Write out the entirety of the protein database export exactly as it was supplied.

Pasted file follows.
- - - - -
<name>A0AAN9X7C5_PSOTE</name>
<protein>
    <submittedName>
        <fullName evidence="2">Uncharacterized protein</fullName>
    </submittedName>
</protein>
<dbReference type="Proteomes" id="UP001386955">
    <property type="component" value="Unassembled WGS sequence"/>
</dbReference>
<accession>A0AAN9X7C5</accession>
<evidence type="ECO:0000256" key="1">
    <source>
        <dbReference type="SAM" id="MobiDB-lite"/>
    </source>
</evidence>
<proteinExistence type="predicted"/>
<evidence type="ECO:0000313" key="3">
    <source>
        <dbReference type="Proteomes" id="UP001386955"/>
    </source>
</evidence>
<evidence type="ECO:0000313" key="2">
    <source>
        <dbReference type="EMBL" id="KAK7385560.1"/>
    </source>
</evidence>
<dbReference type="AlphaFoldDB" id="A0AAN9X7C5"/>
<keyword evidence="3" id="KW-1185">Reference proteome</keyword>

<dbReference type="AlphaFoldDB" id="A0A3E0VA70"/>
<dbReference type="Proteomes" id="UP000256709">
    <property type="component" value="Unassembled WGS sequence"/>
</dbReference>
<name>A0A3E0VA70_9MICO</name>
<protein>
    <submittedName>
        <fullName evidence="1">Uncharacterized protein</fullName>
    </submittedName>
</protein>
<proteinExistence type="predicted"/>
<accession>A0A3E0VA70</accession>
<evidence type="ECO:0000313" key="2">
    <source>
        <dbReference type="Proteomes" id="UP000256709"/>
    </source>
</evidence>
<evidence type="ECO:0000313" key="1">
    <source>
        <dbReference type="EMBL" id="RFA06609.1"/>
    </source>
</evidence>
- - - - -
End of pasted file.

<name>A0AAN9X7C5_PSOTE</name>
<protein>
    <submittedName>
        <fullName evidence="2">Uncharacterized protein</fullName>
    </submittedName>
</protein>
<dbReference type="Proteomes" id="UP001386955">
    <property type="component" value="Unassembled WGS sequence"/>
</dbReference>
<accession>A0AAN9X7C5</accession>
<evidence type="ECO:0000256" key="1">
    <source>
        <dbReference type="SAM" id="MobiDB-lite"/>
    </source>
</evidence>
<proteinExistence type="predicted"/>
<evidence type="ECO:0000313" key="3">
    <source>
        <dbReference type="Proteomes" id="UP001386955"/>
    </source>
</evidence>
<evidence type="ECO:0000313" key="2">
    <source>
        <dbReference type="EMBL" id="KAK7385560.1"/>
    </source>
</evidence>
<dbReference type="AlphaFoldDB" id="A0AAN9X7C5"/>
<keyword evidence="3" id="KW-1185">Reference proteome</keyword>

<dbReference type="AlphaFoldDB" id="A0A3E0VA70"/>
<dbReference type="Proteomes" id="UP000256709">
    <property type="component" value="Unassembled WGS sequence"/>
</dbReference>
<name>A0A3E0VA70_9MICO</name>
<protein>
    <submittedName>
        <fullName evidence="1">Uncharacterized protein</fullName>
    </submittedName>
</protein>
<proteinExistence type="predicted"/>
<accession>A0A3E0VA70</accession>
<evidence type="ECO:0000313" key="2">
    <source>
        <dbReference type="Proteomes" id="UP000256709"/>
    </source>
</evidence>
<evidence type="ECO:0000313" key="1">
    <source>
        <dbReference type="EMBL" id="RFA06609.1"/>
    </source>
</evidence>